Corey Stoll has played a lot of unique roles, but few have allowed him the opportunity to shrink down to the size of a bug and fight a Marvel hero.

In "Ant-Man," out Friday, the New York City-born actor, who is also starring in the vampire series "The Strain," now airing its second season on FX, plays Darren Cross, a businessman and tech genius who develops his own shrinking suit, called Yellowjacket, which he uses to fight Paul Rudd's Ant-Man.

amNewYork spoke with Stoll.

Were you familiar with the world of Ant-Man?

I was a big comic book fan. I had maybe read a couple comic books with Ant-Man in it. I was not terribly familiar, but knew enough that it was a great idea for a movie and it was kind of amazing that it was never done before. I think the shrinking power is such a brilliant thing for movies.

What was it like filming all those shrinking scenes?

It's two different techniques of motion capture. There's a motion capture just for your body, to get your body language and movement, and then there's a separate rig just to capture your facial expressions. ... The regular motion capture was really fun. I was set up on a basketball court with GoPro [cameras] all around it and I could move anywhere within there and it would capture my movement. Then to catch my face, I couldn't move my head. People would be calling out, "Ant-Man punches the side of your face. Now Ant has grabbed your leg." And you have to add the requisite facial expression for all those things without moving. That was a little weird.

With your Yellowjacket scenes done in a motion capture suit, were you bummed you didn't get to wear the costume?

It's a mixed thing, because I was a lot more comfortable and I could go to the bathroom if I had to, but I didn't get that experience of feeling what it's like. But I couldn't be more happy with the way it turned out. It looks amazing.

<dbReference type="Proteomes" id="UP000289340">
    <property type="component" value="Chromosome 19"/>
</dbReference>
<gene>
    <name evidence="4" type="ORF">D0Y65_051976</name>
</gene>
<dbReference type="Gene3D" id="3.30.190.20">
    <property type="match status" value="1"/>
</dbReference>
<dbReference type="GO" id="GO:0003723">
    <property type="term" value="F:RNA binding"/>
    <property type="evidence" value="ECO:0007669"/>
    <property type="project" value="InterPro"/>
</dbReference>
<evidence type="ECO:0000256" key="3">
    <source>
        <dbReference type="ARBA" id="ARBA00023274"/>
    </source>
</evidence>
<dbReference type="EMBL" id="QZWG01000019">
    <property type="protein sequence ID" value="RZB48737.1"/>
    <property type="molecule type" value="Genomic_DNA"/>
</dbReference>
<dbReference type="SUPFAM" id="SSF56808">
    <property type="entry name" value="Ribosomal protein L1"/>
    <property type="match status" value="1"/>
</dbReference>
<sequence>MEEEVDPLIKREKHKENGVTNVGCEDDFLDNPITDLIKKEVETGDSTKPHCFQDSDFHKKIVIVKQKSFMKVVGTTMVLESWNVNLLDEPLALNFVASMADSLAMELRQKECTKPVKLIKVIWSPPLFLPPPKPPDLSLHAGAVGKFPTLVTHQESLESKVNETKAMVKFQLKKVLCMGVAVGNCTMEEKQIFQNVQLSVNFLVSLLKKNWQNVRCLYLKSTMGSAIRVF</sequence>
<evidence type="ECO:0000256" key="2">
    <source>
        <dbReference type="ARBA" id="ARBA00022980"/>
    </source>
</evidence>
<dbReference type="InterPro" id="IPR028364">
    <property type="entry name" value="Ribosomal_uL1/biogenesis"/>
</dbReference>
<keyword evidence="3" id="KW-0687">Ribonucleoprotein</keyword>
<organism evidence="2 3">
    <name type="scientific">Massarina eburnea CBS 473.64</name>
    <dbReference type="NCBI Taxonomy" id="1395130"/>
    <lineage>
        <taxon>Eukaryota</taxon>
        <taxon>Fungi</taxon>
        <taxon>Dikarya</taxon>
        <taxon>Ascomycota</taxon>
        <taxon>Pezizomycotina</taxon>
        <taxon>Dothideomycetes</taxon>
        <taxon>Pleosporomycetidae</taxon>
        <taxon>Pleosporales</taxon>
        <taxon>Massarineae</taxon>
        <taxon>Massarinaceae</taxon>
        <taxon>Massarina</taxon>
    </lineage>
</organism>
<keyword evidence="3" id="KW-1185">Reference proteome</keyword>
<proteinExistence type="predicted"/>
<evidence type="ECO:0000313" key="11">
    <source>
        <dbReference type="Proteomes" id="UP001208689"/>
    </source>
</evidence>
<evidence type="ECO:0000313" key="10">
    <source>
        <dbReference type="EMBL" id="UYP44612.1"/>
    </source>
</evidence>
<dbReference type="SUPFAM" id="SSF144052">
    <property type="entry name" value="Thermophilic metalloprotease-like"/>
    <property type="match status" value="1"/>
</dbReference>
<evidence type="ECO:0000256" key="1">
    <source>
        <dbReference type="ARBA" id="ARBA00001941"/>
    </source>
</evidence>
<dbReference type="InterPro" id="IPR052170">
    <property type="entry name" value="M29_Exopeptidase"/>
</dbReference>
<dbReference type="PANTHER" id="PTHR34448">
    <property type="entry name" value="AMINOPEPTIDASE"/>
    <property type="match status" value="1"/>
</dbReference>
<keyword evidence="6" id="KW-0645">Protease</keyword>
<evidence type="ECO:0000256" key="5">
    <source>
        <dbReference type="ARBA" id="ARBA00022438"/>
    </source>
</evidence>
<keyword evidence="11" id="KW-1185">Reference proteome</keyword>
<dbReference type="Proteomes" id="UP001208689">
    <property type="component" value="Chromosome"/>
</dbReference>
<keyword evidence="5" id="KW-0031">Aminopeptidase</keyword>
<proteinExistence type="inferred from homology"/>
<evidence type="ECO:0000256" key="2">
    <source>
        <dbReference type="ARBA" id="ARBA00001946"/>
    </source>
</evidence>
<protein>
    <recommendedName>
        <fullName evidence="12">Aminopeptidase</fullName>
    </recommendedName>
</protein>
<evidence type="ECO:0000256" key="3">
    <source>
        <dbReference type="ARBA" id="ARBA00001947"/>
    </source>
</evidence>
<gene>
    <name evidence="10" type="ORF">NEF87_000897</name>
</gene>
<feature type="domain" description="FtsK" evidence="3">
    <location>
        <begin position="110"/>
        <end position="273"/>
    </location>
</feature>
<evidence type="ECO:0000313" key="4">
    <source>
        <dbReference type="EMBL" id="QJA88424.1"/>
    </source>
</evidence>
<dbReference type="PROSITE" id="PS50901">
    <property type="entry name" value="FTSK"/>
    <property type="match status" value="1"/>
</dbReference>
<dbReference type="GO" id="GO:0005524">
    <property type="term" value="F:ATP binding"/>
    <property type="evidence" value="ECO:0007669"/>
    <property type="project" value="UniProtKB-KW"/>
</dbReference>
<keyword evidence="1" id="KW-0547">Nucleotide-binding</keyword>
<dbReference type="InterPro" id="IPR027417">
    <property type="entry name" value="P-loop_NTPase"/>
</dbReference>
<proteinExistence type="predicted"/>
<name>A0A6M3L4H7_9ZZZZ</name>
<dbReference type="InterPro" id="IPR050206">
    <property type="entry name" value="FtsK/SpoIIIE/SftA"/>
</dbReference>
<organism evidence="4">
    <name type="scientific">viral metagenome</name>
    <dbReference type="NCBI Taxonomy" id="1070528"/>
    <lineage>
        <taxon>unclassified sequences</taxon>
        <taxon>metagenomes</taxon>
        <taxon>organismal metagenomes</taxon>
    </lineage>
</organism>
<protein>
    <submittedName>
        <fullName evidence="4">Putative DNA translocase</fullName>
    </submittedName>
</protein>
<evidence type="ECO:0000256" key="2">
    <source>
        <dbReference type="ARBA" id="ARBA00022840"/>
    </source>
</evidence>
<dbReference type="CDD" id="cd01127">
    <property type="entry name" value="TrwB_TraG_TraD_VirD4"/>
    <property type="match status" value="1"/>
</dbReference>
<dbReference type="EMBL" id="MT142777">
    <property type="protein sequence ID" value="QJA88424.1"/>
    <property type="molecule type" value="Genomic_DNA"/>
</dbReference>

What's your take on Darren Cross?

What I first liked about the part, and what I was first sort of drawn to, was his false humility. He's the most uncool guy on the planet, who thinks that he is the coolest guy. It's funny, and it's fun to play. He's the most confident guy in the world who has no right to be that confident. He's just a loser. But it's important that the villain be strong and capable and frightening.

Director Peyton Reed is really known for comedy. How do you think he did with this action turn?

I think he did great. ... The physical relationship between people and objects to each other is very, very important in this movie, more even than most action movies because you're shifting back and forth between two scales. And I think he really did a great job. I think the thing that people maybe weren't expecting was the very real emotional center of the movie. It may be the funniest Marvel movie, but it also may be the most moving and heartfelt.

Your acting resume is very diverse. What do you look for in roles?

I'm looking for a good script, I'm looking for a good director with a definite point of view and I'm looking for a role that excites me. ... Picking out a role where you know you can do it in your sleep is just boring. I think in general the industry wants you to do something they've seen you do before, but when you get that chance to do something you haven't done before, it's exciting and it's scary. And it was definitely exciting taking on this thing. So not only is it going out to more people than anything else I've done, it's also me in a very risky role, acting like a fool.